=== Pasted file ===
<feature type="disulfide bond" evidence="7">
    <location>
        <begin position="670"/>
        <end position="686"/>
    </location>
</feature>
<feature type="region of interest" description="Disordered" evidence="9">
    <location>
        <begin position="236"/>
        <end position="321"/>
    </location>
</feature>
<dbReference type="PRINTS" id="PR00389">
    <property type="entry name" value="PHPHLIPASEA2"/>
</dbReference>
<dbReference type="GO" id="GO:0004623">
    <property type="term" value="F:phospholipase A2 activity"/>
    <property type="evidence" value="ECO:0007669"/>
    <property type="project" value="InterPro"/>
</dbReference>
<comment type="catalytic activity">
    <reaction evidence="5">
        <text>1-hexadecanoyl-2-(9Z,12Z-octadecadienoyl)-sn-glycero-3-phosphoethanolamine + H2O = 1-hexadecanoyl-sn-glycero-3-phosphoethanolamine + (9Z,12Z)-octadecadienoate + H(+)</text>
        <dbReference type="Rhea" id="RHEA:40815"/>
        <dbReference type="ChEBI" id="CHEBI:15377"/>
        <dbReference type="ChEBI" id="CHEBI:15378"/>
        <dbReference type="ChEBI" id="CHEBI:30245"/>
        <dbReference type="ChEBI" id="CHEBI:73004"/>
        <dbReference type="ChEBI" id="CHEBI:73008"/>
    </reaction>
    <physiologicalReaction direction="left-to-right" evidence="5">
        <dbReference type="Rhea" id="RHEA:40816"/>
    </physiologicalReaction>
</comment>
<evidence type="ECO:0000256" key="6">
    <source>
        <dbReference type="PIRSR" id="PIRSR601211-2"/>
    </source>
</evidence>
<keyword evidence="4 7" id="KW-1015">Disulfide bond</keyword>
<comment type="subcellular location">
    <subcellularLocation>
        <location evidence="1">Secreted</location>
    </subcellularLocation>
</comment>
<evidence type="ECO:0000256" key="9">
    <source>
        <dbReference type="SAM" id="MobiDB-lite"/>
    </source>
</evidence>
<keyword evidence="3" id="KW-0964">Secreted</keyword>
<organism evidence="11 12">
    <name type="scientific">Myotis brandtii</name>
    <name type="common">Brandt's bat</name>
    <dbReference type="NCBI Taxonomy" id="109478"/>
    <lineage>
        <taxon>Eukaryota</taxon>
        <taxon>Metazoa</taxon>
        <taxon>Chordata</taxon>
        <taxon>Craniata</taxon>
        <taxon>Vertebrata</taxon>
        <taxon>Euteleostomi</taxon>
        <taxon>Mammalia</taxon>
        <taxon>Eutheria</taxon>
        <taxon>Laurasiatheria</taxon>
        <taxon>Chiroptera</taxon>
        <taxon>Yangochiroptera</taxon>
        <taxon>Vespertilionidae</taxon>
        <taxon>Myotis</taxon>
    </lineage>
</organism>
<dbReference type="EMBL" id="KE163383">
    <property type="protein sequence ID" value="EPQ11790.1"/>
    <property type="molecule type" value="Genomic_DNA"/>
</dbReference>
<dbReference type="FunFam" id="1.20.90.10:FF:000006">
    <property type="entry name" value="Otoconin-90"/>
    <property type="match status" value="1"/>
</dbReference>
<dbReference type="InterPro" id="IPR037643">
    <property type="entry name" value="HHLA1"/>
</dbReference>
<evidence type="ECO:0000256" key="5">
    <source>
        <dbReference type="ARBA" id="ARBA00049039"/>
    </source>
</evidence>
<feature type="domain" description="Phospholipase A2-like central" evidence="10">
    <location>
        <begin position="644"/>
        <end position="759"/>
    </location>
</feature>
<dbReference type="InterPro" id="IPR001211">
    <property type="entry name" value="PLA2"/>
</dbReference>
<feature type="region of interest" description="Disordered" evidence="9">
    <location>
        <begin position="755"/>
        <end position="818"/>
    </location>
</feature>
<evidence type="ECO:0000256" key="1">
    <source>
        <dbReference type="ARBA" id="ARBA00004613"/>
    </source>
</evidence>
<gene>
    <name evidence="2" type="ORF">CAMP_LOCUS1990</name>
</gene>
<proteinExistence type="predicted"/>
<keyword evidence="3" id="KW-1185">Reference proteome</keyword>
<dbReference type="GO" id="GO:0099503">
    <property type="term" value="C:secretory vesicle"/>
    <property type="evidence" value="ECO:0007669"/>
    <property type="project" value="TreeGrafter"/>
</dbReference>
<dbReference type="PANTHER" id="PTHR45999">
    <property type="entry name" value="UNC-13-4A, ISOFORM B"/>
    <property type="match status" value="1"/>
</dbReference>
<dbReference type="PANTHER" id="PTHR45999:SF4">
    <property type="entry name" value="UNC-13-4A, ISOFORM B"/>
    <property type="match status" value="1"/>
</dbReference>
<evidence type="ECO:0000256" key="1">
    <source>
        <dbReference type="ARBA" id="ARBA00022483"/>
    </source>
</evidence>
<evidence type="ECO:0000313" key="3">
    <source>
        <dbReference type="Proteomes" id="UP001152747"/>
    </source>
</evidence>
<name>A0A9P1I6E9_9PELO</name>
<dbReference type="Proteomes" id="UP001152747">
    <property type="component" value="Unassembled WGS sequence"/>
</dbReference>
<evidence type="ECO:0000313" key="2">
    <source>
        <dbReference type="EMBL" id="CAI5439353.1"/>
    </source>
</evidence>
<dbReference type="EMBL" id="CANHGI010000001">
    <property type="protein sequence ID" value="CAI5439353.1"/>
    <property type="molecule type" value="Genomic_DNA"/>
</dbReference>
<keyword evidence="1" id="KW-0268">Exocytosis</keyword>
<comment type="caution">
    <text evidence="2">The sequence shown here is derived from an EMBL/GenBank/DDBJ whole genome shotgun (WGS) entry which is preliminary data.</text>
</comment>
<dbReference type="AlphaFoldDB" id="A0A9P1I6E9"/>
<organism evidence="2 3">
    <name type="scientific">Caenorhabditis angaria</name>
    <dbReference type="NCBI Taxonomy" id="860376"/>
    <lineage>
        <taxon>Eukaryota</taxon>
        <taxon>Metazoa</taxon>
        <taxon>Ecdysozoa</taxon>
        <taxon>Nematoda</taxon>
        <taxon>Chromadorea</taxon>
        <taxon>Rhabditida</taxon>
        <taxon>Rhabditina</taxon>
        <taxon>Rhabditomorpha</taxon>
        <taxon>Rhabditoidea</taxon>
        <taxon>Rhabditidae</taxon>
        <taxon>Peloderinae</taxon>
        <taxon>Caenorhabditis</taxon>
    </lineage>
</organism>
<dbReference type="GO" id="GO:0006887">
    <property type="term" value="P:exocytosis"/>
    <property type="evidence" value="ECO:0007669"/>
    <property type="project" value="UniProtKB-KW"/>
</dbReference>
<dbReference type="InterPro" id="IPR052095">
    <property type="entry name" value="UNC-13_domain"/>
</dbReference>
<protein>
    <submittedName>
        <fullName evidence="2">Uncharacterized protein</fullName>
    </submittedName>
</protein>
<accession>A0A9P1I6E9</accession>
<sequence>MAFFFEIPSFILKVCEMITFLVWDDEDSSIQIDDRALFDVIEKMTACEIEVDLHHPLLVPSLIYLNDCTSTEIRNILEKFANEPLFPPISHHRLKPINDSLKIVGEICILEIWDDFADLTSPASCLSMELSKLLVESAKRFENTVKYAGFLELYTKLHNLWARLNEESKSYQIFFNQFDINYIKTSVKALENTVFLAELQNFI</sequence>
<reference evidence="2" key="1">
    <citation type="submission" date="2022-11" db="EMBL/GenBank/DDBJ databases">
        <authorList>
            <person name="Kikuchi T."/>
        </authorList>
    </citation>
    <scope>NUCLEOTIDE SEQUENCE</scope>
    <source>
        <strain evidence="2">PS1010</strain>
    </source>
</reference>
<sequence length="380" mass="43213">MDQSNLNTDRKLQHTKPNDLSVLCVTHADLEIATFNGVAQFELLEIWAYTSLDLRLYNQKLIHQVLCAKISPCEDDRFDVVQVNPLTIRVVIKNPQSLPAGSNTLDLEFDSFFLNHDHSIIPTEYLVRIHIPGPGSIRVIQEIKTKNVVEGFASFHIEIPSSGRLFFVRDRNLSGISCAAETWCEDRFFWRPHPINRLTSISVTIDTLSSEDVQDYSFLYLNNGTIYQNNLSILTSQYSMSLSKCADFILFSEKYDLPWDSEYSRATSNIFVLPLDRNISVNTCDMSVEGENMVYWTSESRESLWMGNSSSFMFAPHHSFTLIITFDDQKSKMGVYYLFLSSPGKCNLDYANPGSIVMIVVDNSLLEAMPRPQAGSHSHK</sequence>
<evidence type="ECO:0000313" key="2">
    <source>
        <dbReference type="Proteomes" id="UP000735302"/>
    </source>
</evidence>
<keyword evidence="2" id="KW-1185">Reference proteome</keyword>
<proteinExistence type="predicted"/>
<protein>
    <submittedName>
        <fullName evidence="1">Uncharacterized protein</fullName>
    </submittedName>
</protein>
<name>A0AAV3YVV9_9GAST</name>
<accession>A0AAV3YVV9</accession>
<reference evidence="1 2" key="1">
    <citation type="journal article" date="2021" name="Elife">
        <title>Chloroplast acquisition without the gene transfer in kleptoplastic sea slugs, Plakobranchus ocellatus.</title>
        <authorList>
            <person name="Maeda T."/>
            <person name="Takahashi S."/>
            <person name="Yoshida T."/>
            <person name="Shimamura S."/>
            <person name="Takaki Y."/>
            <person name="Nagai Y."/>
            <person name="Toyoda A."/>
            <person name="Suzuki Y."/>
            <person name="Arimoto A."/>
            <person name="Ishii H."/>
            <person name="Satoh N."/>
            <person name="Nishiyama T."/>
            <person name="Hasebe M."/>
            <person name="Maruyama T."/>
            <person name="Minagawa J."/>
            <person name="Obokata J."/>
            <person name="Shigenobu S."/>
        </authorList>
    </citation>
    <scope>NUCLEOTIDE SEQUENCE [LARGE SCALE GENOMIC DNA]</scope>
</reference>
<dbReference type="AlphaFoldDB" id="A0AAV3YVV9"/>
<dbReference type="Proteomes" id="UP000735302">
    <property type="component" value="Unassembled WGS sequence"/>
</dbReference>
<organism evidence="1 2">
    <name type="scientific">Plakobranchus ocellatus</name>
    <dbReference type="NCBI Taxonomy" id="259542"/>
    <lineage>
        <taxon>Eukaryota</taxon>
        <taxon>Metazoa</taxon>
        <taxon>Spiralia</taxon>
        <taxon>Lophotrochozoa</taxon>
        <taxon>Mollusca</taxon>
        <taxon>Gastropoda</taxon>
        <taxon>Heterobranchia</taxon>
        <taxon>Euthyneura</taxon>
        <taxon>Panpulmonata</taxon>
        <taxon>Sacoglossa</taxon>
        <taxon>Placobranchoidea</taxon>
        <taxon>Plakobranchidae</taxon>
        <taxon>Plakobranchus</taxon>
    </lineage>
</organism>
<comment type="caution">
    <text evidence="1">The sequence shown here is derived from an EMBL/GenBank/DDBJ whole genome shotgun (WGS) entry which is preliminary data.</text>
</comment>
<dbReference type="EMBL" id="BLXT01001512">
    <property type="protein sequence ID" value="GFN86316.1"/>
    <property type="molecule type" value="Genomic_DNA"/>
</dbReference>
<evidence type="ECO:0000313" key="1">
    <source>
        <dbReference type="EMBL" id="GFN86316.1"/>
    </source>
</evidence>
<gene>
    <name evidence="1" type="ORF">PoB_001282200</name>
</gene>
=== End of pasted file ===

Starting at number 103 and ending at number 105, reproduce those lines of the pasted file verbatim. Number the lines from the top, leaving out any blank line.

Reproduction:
<evidence type="ECO:0000256" key="1">
    <source>
        <dbReference type="ARBA" id="ARBA00004613"/>